Founded in 2003, DSBK Aikido is a registered 501c3 educational non-profit committed to the embodied practice of Aikido as a means to increasing the peace and harmony for each practitioner, as well as for the whole community and beyond. As always, we will seek additional ways to extend our contributions to the community in the coming years. To that end, none of our teachers are paid, ensuring all funds go toward rent, insurance, and aikido outreach events and efforts in the community. For information about how to give, please visit our Patronage page.
“Don’t change the kata,” Sensei Mark reminds the class.
We stand in pairs down the mat, like characters in a Jane Austen novel about to dance a quadrille or cotillion; only we are equipped with swords, not witty repartee. We are struggling with the day’s weapons instruction. Specifically, we cannot comprehend the correct and proper way to hajiki age (powerfully strike the opponent’s blade horizontally).
In bokkendo (training with the wooden sword called a bokken, in lieu of a real katana), the swordspeople have an arsenal of attacks, blocks, counterattacks, and counter-blocks at their disposal. According to today’s lesson, I should be able to deflect any kind of attack with a hajiki age. I can alternatively employ an uchi otoshi (a powerful downward strike on the attacker’s bokken), or a nuki, a maki, and so on.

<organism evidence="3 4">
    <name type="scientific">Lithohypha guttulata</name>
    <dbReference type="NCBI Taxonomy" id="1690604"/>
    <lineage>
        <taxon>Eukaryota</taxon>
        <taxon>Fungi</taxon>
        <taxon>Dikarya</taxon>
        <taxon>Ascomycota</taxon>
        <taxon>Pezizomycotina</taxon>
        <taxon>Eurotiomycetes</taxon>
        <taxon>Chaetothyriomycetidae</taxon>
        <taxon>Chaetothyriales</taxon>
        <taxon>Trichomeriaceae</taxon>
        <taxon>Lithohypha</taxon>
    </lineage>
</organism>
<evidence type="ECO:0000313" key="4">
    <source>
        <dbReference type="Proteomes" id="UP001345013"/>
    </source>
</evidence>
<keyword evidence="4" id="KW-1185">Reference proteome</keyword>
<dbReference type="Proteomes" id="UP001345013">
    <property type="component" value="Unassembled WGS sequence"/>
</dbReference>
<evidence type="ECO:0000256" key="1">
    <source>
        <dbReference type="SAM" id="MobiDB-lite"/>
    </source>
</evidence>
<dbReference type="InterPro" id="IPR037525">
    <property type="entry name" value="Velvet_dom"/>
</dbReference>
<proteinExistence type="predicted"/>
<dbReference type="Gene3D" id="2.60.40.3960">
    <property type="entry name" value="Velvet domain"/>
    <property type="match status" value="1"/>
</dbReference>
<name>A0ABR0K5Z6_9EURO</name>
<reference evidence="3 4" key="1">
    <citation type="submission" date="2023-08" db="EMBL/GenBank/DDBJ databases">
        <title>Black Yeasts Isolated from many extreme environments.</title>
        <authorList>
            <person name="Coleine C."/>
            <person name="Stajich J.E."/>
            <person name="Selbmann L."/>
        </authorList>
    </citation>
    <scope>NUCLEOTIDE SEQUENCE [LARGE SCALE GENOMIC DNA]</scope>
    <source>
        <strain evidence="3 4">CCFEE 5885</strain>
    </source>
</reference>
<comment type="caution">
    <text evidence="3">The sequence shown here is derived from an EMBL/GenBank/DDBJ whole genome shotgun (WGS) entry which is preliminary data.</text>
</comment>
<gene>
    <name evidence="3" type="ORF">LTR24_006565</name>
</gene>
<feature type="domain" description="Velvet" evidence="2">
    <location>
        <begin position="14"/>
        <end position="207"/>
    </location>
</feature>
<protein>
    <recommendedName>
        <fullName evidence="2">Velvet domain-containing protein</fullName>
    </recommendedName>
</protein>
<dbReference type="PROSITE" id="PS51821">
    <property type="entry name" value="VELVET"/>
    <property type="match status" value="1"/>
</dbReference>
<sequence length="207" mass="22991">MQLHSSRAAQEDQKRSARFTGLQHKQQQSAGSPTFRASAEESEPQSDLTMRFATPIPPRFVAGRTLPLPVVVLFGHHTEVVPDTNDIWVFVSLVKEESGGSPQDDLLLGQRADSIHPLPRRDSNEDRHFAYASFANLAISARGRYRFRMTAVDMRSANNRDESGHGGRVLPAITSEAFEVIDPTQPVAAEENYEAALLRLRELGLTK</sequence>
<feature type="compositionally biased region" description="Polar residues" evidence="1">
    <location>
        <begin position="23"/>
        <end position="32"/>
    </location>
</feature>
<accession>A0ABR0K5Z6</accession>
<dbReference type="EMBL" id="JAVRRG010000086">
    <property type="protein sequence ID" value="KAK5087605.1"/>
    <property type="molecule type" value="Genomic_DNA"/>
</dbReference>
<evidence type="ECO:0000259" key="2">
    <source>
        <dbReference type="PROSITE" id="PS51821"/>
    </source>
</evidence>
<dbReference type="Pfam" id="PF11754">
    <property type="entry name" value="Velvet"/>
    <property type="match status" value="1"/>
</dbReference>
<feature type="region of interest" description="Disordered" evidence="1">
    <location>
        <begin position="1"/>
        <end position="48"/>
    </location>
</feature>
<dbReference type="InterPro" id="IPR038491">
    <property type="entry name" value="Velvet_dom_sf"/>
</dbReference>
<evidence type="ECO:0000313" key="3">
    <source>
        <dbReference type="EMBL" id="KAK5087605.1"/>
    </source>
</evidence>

With polite and obliging practice partners, I and my classmates have no trouble rehearsing the hajikis.
Hajiki-whack! Win with my blade inches from my partner’s temple.
Hajiki-whack! Win again.
This form of practice instills the mechanics. It drills the motions into the body, hopefully automating them for future applications. But then we play with hypotheticals. What if the opponent is no longer polite? What if the opponent wants to win as much as I do?
Hajiki-whack! Wi–what the…??
Basic Newtonian physics enable my partner to win. Because every action has an equal but opposite reaction, my partner rolls the force and momentum of my sideways hajiki into a spiral and wins with his blade inches from my sternum.
The class is frustrated. Hajiki ages do not seem to work against any and all attacks. Maybe if we alter the footwork…? Perhaps, if we play with the pacing…? What if we just trick the opponent and beat him to the punch…? Some students insist a hajiki must only exist for very particular and specific strikes–obviously not the ones we are receiving from our partners right now.
Sensei shakes his head to that theory. “These katas have been practiced for thousands of years. They have to work or else they would have been changed already.”
He reviews the basic principles and the basic form again. He demonstrates the hajiki age with precision and clarity. He encourages his demo partner to misbehave, be sneaky, do whatever she wants to win. She obliges, but no matter what she does with her bokken, Sensei executes a smashing hajiki and wins.
We are sent back to our partners for another round, once again urged not to change the kata; change ourselves instead. Adapt ourselves to the form.